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Multiple Legionella pneumophila effector virulence phenotypes revealed through high-throughput analysis of targeted mutant libraries

  1. Craig R. Roya,2
  1. aDepartment of Microbial Pathogenesis, Yale University School of Medicine, New Haven, CT 06519;
  2. bMicrobial Sciences Institute, Yale University School of Medicine, New Haven, CT 06519
  1. Edited by Ralph R. Isberg, Howard Hughes Medical Institute/Tufts University School of Medicine, Boston, MA, and approved October 20, 2017 (received for review May 23, 2017)


The contribution of individual effectors to Legionella pneumophila virulence has not been systematically examined. This study employed a parallel high-throughput transposon insertion sequencing technique called INSeq to probe the L. pneumophila effector repertoire and identified multiple effectors that contribute to virulence in several host organisms, including an animal model of Legionnaires’ disease. Importantly, this study demonstrates that effector proteins contribute to host virulence both positively and negatively by controlling intracellular replication and influencing host immune responses, which demonstrates that the subtle alterations in the effector repertoire of a single L. pneumophila strain can greatly impact host pathogenicity.


Legionella pneumophila is the causative agent of a severe pneumonia called Legionnaires’ disease. A single strain of L. pneumophila encodes a repertoire of over 300 different effector proteins that are delivered into host cells by the Dot/Icm type IV secretion system during infection. The large number of L. pneumophila effectors has been a limiting factor in assessing the importance of individual effectors for virulence. Here, a transposon insertion sequencing technology called INSeq was used to analyze replication of a pool of effector mutants in parallel both in a mouse model of infection and in cultured host cells. Loss-of-function mutations in genes encoding effector proteins resulted in host-specific or broad virulence phenotypes. Screen results were validated for several effector mutants displaying different virulence phenotypes using genetic complementation studies and infection assays. Specifically, loss-of-function mutations in the gene encoding LegC4 resulted in enhanced L. pneumophila in the lungs of infected mice but not within cultured host cells, which indicates LegC4 augments bacterial clearance by the host immune system. The effector proteins RavY and Lpg2505 were important for efficient replication within both mammalian and protozoan hosts. Further analysis of Lpg2505 revealed that this protein functions as a metaeffector that counteracts host cytotoxicity displayed by the effector protein SidI. Thus, this study identified a large cohort of effectors that contribute to L. pneumophila virulence positively or negatively and has demonstrated regulation of effector protein activities by cognate metaeffectors as being critical for host pathogenesis.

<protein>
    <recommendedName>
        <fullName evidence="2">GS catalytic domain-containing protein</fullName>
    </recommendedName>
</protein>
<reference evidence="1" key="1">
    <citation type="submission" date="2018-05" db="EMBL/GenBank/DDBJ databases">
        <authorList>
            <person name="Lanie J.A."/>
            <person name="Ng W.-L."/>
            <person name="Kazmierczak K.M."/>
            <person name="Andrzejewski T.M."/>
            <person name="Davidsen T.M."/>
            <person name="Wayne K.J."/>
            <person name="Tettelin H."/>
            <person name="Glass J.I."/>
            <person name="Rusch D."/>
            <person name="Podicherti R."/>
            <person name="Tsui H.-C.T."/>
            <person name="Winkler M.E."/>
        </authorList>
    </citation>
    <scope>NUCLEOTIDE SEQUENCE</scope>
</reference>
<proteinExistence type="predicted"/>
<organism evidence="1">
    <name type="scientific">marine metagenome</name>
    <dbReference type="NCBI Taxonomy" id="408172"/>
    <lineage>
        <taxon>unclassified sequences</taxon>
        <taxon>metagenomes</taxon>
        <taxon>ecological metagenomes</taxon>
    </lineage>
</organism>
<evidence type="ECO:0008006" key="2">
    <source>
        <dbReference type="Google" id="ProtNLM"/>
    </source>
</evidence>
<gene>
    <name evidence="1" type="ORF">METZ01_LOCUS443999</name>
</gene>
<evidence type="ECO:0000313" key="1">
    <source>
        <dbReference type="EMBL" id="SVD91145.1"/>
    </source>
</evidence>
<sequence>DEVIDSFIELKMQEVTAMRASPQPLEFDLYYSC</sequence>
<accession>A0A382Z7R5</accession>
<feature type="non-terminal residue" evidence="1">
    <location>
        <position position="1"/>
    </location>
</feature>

• ?1Present address: Division of Biology, Kansas State University, Manhattan, KS 66506.

  • ?2To whom correspondence should be addressed. Email: craig.roy{at}yale.edu.
  • Author contributions: S.R.S., A.L.G., and C.R.R. designed research; S.R.S., L.L., and J.C.H. performed research; W.B.S. and A.L.G. contributed new reagents/analytic tools; S.R.S., L.L., A.L.G., and C.R.R. analyzed data; and S.R.S. and C.R.R. wrote the paper.

  • The authors declare no conflict of interest.

  • This article is a PNAS Direct Submission.

  • This article contains supporting information online at www.danielhellerman.com/lookup/suppl/doi:10.1073/pnas.1708553114/-/DCSupplemental.

Published under the PNAS license.

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